The evolution of with is larger than with since involves not only f_{P}(U), but also f_{F}(U) that has a broader variation range. has a variation comparable to the idealMHD cases analyzed in Sect. 3 (Fig. 2, bottom panels).
As for the idealMHD cases, the evolutions of both and R with the solar distance D are dominated by the contributions in Eq. (16). Indeed, Fig. 4 summarizes a broad range of evolutions ranging from idealMHD with very different twist profiles to a fully resistive evolution. The evolution of MCs is expected to be in between these cases, so their evolution of both and R are expected to be mainly due to . The slight differences between the above models is not expected to appear in observations since these differences can easily be covered by other effects not considered here, such as the noncircular cross section of the flux rope, the dynamic SW pressure, the MC overpressure, the jump of pressure at shocks, the reconnection with the SW, and the interaction with SW inhomogeneities (in particular overtaking flows).
6 Summary and conclusions
MCs are expanding flux ropes in the interplanetary space with very different expansion properties than the SW, as derived from the observed profiles of plasma velocity at fixed heliodistance, but also from the plasma density and field strength evolution with solar distance. Since the magnetic field energetically dominates the plasma in MCs, the difference in expansion between MC and SW is related to the special magnetic configuration of MCs. Several questions about the main physical mechanisms involved in their expansion remain unanswered in previous studies, e.g. how does their expansion depend on their magnetic configuration? Is an internal overpressure needed to explain the observed expansion?
We investigate these problems by focusing on the main physical properties. As a local approximation for an elongated field configuration, we consider a straight cylindrical flux rope geometry. Since the plasma is low and the expansion velocity frequently is below the local Alfvén speed in most of the MC volume (Burlaga et al. 1982), we analyze the flux rope evolution as a series of forcefree equilibria in pressure balance with the surrounding SW. We show that the presence of shocks or/and an internal over pressure only has a weak effect compared to the variation of the SW total pressure, , with solar distance D. We do not include the dynamic pressure of the SW (supposing that the MC and the SW travel at sufficiently comparable velocities). These simplifications permit us to tackle the problem analytically in some cases, and more generally by solving a system of ordinary differential equations (Eqs. (14)(15)), allowing us a broad survey of the possible magnetic configurations and their evolution with solar distance.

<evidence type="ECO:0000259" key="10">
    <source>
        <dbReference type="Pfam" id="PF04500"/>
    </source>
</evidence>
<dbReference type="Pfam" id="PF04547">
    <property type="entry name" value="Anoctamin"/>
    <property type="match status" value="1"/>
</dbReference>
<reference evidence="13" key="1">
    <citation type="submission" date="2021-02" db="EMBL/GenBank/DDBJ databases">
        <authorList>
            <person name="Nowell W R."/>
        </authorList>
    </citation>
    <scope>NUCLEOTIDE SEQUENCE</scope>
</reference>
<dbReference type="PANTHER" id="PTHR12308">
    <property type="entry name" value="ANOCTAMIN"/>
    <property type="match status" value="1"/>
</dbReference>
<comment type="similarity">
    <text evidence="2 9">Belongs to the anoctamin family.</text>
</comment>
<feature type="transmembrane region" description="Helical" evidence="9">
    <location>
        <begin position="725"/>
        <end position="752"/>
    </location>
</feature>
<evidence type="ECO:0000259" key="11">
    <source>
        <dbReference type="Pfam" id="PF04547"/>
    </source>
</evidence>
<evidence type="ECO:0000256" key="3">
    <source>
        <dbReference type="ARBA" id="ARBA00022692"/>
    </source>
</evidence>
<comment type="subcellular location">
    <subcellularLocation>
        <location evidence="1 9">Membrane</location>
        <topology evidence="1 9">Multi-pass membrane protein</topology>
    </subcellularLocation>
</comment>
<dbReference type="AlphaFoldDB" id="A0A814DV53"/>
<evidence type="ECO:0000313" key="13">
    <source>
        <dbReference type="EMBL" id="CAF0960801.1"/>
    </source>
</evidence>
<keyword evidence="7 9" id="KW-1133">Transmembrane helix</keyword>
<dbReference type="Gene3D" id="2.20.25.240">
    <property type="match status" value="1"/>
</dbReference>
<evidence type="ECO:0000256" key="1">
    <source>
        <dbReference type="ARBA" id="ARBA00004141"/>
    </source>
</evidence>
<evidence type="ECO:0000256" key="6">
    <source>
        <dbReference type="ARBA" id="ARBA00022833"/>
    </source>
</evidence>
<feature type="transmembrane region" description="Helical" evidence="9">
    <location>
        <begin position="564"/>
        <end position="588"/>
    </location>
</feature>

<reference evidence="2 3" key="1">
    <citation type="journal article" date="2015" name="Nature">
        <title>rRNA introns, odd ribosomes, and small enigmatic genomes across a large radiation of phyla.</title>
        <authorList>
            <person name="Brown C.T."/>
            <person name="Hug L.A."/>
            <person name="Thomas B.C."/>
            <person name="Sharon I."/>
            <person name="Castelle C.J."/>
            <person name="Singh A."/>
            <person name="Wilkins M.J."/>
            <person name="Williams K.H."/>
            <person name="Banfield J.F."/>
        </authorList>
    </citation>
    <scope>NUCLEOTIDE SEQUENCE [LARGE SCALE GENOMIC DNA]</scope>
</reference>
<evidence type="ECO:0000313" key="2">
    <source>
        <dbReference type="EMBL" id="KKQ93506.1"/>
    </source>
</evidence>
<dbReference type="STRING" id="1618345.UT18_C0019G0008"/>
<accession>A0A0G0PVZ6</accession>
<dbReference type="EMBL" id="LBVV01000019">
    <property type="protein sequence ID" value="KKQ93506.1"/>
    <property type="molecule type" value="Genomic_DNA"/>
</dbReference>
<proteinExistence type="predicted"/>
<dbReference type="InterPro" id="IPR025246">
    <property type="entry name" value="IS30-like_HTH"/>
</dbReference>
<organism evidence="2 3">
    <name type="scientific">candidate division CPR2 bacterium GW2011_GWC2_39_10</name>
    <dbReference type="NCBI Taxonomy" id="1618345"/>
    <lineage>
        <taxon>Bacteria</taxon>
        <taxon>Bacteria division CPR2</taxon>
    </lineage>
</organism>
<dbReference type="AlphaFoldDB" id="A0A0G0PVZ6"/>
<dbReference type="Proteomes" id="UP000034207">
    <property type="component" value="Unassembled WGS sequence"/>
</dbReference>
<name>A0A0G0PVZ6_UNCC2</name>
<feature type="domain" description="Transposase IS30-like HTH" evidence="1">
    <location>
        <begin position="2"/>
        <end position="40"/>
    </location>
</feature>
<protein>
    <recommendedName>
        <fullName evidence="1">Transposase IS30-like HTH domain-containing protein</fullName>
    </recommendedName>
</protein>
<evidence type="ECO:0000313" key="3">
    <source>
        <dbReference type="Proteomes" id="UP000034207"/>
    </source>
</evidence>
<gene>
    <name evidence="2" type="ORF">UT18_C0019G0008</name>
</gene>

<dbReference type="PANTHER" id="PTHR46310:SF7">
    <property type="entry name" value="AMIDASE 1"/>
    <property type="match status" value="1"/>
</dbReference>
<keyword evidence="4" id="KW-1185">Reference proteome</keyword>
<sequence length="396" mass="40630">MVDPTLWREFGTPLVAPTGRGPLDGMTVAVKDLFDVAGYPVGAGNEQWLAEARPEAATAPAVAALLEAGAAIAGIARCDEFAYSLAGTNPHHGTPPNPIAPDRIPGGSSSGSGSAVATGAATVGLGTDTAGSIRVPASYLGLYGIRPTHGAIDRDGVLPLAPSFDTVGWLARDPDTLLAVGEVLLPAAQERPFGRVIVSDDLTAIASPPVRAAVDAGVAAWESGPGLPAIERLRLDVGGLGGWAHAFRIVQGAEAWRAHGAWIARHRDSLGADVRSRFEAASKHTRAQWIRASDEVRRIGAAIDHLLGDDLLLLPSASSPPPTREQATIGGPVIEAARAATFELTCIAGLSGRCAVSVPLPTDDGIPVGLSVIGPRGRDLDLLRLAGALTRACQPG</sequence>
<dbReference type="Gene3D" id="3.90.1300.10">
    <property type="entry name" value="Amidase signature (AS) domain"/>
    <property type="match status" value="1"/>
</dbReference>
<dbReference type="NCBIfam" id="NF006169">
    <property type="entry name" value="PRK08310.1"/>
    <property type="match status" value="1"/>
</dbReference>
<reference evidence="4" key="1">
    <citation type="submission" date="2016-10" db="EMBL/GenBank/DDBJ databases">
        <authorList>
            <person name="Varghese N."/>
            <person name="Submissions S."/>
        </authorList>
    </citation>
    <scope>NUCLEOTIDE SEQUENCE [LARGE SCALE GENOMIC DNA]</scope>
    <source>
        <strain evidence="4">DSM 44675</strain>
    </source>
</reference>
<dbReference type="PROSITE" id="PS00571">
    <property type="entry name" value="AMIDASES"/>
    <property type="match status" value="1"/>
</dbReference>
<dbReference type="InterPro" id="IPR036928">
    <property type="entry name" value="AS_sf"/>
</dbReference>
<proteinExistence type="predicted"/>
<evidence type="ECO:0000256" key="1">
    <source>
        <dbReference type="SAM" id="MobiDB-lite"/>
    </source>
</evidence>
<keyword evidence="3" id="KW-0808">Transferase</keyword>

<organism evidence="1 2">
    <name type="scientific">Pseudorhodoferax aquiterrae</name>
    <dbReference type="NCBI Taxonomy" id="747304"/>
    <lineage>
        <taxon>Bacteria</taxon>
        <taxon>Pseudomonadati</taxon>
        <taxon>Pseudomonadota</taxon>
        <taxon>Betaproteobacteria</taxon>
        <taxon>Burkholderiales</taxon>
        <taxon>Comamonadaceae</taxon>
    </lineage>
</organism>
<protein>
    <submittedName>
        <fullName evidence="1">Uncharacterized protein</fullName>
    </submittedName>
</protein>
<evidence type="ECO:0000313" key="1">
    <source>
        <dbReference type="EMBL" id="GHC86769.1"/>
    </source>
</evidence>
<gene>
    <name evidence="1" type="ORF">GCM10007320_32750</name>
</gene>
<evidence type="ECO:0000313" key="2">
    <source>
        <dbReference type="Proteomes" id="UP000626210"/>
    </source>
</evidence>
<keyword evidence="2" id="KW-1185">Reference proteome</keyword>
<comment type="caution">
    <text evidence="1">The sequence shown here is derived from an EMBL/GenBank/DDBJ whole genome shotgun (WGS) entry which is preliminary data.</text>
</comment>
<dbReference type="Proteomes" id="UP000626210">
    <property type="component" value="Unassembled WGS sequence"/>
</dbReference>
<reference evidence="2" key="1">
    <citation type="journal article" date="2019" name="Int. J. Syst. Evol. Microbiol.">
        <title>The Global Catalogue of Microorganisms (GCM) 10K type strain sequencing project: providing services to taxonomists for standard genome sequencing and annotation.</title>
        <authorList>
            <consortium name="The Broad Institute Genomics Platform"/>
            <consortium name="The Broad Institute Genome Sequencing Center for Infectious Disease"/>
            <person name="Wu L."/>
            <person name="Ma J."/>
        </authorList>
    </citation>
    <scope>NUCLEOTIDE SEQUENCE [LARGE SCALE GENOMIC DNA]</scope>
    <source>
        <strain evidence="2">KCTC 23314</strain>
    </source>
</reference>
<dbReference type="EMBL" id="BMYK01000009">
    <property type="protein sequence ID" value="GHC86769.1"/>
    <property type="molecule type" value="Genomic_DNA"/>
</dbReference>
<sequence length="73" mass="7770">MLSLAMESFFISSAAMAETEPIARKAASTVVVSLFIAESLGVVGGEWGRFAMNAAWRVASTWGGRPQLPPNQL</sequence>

The main dependence of the field strength and radius is derived analytically in Sects. 3 and 5. We show that they mainly depend on the product , where L is the length of the flux rope and is the total pressure in the SW. Then, flux ropes with a length evolving proportionally to have a selfsimilar evolution independently of the structure of their magnetic field (i.e. field strength and spatial scales are simply multiplied by a global factor, function of , as D increases).
While a flux rope still attached to the Sun departs significantly from with the observed dependence in the SW , we show that these flux ropes still have a nearly selfsimilar radial expansion. More precisely, their radius is mainly multiplied by and their field strength by as they travel away from the Sun (Sect. 3). This result is obtained after investigating the evolution of the several spatial distributions of magnetic field inside the flux rope. First, we analyze the ideal MHD evolution of a Lundquist's field, as well as extreme twist distributions (uniform or concentrated at the periphery of the flux rope, Sect. 4). Then, we consider the minimization of the magnetic energy with constant helicity (Sect. 5). The strongest departure from these laws, that still remains moderate, is obtained for flux ropes much more twisted than actually observed in MCs (Figs. 2, 4, right panels).